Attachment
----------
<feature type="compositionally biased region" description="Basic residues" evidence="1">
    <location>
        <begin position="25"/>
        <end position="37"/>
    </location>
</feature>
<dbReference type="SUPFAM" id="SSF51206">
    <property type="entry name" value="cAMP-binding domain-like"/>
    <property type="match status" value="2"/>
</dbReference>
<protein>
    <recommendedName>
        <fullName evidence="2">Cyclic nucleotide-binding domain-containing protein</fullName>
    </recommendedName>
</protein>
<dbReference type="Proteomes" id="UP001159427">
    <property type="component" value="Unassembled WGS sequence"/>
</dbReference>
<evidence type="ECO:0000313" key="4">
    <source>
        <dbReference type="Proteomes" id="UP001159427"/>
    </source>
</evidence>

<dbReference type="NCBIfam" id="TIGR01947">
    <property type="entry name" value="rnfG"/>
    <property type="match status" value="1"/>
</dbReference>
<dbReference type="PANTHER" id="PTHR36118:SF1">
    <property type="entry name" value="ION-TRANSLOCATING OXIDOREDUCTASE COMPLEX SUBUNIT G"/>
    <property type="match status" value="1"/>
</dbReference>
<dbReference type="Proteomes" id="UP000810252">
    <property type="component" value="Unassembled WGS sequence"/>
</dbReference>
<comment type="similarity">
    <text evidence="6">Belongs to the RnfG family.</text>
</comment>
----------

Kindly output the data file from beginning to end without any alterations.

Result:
<feature type="compositionally biased region" description="Basic residues" evidence="1">
    <location>
        <begin position="25"/>
        <end position="37"/>
    </location>
</feature>
<dbReference type="SUPFAM" id="SSF51206">
    <property type="entry name" value="cAMP-binding domain-like"/>
    <property type="match status" value="2"/>
</dbReference>
<protein>
    <recommendedName>
        <fullName evidence="2">Cyclic nucleotide-binding domain-containing protein</fullName>
    </recommendedName>
</protein>
<dbReference type="Proteomes" id="UP001159427">
    <property type="component" value="Unassembled WGS sequence"/>
</dbReference>
<evidence type="ECO:0000313" key="4">
    <source>
        <dbReference type="Proteomes" id="UP001159427"/>
    </source>
</evidence>

<dbReference type="NCBIfam" id="TIGR01947">
    <property type="entry name" value="rnfG"/>
    <property type="match status" value="1"/>
</dbReference>
<dbReference type="PANTHER" id="PTHR36118:SF1">
    <property type="entry name" value="ION-TRANSLOCATING OXIDOREDUCTASE COMPLEX SUBUNIT G"/>
    <property type="match status" value="1"/>
</dbReference>
<dbReference type="Proteomes" id="UP000810252">
    <property type="component" value="Unassembled WGS sequence"/>
</dbReference>
<comment type="similarity">
    <text evidence="6">Belongs to the RnfG family.</text>
</comment>